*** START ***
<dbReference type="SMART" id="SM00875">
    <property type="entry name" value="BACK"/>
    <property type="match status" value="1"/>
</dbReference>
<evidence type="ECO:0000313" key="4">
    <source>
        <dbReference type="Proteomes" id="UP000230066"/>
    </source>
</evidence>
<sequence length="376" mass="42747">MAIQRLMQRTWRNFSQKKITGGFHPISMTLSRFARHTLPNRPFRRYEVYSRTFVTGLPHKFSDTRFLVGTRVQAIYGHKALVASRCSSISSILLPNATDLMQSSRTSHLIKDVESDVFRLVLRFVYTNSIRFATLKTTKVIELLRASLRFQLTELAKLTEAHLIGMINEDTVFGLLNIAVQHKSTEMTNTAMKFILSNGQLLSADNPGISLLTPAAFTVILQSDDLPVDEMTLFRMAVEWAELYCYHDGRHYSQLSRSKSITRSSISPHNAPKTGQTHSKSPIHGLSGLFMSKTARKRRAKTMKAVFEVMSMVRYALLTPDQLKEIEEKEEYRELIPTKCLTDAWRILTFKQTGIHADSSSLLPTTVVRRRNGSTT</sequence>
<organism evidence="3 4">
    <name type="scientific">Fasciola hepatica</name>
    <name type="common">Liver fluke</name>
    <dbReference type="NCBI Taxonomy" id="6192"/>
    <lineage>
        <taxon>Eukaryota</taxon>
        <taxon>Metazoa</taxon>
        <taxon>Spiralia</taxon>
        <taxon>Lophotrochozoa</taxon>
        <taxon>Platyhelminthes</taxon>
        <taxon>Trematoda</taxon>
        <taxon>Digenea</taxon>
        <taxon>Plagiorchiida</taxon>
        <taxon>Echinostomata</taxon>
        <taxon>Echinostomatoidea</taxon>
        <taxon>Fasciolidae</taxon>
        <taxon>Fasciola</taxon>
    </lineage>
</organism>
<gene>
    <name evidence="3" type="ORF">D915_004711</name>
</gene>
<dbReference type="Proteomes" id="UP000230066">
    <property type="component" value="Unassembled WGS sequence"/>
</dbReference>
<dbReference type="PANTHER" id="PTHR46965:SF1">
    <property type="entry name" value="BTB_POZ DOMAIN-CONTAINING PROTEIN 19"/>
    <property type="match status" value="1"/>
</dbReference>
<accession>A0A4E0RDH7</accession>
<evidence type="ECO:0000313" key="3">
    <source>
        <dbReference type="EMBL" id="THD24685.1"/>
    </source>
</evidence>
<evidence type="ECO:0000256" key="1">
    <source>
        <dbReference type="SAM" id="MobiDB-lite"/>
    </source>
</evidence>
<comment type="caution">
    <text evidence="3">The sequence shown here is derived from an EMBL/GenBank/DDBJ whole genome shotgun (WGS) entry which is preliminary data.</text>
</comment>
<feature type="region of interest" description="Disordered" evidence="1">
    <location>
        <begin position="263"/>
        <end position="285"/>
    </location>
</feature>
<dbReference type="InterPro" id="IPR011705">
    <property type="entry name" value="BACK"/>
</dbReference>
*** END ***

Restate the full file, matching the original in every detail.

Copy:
<dbReference type="SMART" id="SM00875">
    <property type="entry name" value="BACK"/>
    <property type="match status" value="1"/>
</dbReference>
<evidence type="ECO:0000313" key="4">
    <source>
        <dbReference type="Proteomes" id="UP000230066"/>
    </source>
</evidence>
<sequence length="376" mass="42747">MAIQRLMQRTWRNFSQKKITGGFHPISMTLSRFARHTLPNRPFRRYEVYSRTFVTGLPHKFSDTRFLVGTRVQAIYGHKALVASRCSSISSILLPNATDLMQSSRTSHLIKDVESDVFRLVLRFVYTNSIRFATLKTTKVIELLRASLRFQLTELAKLTEAHLIGMINEDTVFGLLNIAVQHKSTEMTNTAMKFILSNGQLLSADNPGISLLTPAAFTVILQSDDLPVDEMTLFRMAVEWAELYCYHDGRHYSQLSRSKSITRSSISPHNAPKTGQTHSKSPIHGLSGLFMSKTARKRRAKTMKAVFEVMSMVRYALLTPDQLKEIEEKEEYRELIPTKCLTDAWRILTFKQTGIHADSSSLLPTTVVRRRNGSTT</sequence>
<organism evidence="3 4">
    <name type="scientific">Fasciola hepatica</name>
    <name type="common">Liver fluke</name>
    <dbReference type="NCBI Taxonomy" id="6192"/>
    <lineage>
        <taxon>Eukaryota</taxon>
        <taxon>Metazoa</taxon>
        <taxon>Spiralia</taxon>
        <taxon>Lophotrochozoa</taxon>
        <taxon>Platyhelminthes</taxon>
        <taxon>Trematoda</taxon>
        <taxon>Digenea</taxon>
        <taxon>Plagiorchiida</taxon>
        <taxon>Echinostomata</taxon>
        <taxon>Echinostomatoidea</taxon>
        <taxon>Fasciolidae</taxon>
        <taxon>Fasciola</taxon>
    </lineage>
</organism>
<gene>
    <name evidence="3" type="ORF">D915_004711</name>
</gene>
<dbReference type="Proteomes" id="UP000230066">
    <property type="component" value="Unassembled WGS sequence"/>
</dbReference>
<dbReference type="PANTHER" id="PTHR46965:SF1">
    <property type="entry name" value="BTB_POZ DOMAIN-CONTAINING PROTEIN 19"/>
    <property type="match status" value="1"/>
</dbReference>
<accession>A0A4E0RDH7</accession>
<evidence type="ECO:0000313" key="3">
    <source>
        <dbReference type="EMBL" id="THD24685.1"/>
    </source>
</evidence>
<evidence type="ECO:0000256" key="1">
    <source>
        <dbReference type="SAM" id="MobiDB-lite"/>
    </source>
</evidence>
<comment type="caution">
    <text evidence="3">The sequence shown here is derived from an EMBL/GenBank/DDBJ whole genome shotgun (WGS) entry which is preliminary data.</text>
</comment>
<feature type="region of interest" description="Disordered" evidence="1">
    <location>
        <begin position="263"/>
        <end position="285"/>
    </location>
</feature>
<dbReference type="InterPro" id="IPR011705">
    <property type="entry name" value="BACK"/>
</dbReference>